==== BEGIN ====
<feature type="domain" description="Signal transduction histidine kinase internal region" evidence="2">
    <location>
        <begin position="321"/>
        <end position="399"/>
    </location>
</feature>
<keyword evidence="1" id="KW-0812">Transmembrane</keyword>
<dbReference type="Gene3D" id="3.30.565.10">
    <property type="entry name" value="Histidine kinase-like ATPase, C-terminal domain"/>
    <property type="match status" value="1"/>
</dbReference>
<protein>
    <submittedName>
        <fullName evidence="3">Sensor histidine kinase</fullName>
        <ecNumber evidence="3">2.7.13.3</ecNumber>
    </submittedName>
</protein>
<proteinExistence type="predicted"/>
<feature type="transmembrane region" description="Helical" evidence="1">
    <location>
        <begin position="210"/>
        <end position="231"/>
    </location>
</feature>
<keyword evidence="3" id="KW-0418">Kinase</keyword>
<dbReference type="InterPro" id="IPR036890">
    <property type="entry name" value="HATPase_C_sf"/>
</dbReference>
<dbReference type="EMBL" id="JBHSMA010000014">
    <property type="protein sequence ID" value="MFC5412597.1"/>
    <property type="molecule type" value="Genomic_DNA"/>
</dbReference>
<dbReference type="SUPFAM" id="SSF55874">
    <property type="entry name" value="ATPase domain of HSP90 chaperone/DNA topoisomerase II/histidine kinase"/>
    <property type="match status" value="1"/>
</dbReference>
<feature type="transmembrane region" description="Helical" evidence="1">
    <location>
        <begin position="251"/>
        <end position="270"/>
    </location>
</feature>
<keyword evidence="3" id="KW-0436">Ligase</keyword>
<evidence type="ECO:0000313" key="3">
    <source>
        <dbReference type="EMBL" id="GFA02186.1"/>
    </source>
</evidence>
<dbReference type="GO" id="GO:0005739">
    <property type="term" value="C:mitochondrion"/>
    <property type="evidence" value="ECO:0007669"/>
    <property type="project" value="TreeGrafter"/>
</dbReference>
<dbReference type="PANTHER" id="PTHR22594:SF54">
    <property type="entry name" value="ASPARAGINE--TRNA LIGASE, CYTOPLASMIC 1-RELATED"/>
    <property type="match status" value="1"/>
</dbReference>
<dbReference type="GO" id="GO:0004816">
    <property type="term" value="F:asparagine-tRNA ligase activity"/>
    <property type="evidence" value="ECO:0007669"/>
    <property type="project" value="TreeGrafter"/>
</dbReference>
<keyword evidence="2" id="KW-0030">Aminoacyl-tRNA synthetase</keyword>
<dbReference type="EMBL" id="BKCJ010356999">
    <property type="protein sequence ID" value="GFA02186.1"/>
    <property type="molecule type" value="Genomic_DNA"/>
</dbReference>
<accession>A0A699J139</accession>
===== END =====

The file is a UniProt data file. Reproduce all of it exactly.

<feature type="domain" description="Signal transduction histidine kinase internal region" evidence="2">
    <location>
        <begin position="321"/>
        <end position="399"/>
    </location>
</feature>
<keyword evidence="1" id="KW-0812">Transmembrane</keyword>
<dbReference type="Gene3D" id="3.30.565.10">
    <property type="entry name" value="Histidine kinase-like ATPase, C-terminal domain"/>
    <property type="match status" value="1"/>
</dbReference>
<protein>
    <submittedName>
        <fullName evidence="3">Sensor histidine kinase</fullName>
        <ecNumber evidence="3">2.7.13.3</ecNumber>
    </submittedName>
</protein>
<proteinExistence type="predicted"/>
<feature type="transmembrane region" description="Helical" evidence="1">
    <location>
        <begin position="210"/>
        <end position="231"/>
    </location>
</feature>
<keyword evidence="3" id="KW-0418">Kinase</keyword>
<dbReference type="InterPro" id="IPR036890">
    <property type="entry name" value="HATPase_C_sf"/>
</dbReference>
<dbReference type="EMBL" id="JBHSMA010000014">
    <property type="protein sequence ID" value="MFC5412597.1"/>
    <property type="molecule type" value="Genomic_DNA"/>
</dbReference>
<dbReference type="SUPFAM" id="SSF55874">
    <property type="entry name" value="ATPase domain of HSP90 chaperone/DNA topoisomerase II/histidine kinase"/>
    <property type="match status" value="1"/>
</dbReference>
<feature type="transmembrane region" description="Helical" evidence="1">
    <location>
        <begin position="251"/>
        <end position="270"/>
    </location>
</feature>
<keyword evidence="3" id="KW-0436">Ligase</keyword>
<evidence type="ECO:0000313" key="3">
    <source>
        <dbReference type="EMBL" id="GFA02186.1"/>
    </source>
</evidence>
<dbReference type="GO" id="GO:0005739">
    <property type="term" value="C:mitochondrion"/>
    <property type="evidence" value="ECO:0007669"/>
    <property type="project" value="TreeGrafter"/>
</dbReference>
<dbReference type="PANTHER" id="PTHR22594:SF54">
    <property type="entry name" value="ASPARAGINE--TRNA LIGASE, CYTOPLASMIC 1-RELATED"/>
    <property type="match status" value="1"/>
</dbReference>
<dbReference type="GO" id="GO:0004816">
    <property type="term" value="F:asparagine-tRNA ligase activity"/>
    <property type="evidence" value="ECO:0007669"/>
    <property type="project" value="TreeGrafter"/>
</dbReference>
<keyword evidence="2" id="KW-0030">Aminoacyl-tRNA synthetase</keyword>
<dbReference type="EMBL" id="BKCJ010356999">
    <property type="protein sequence ID" value="GFA02186.1"/>
    <property type="molecule type" value="Genomic_DNA"/>
</dbReference>
<accession>A0A699J139</accession>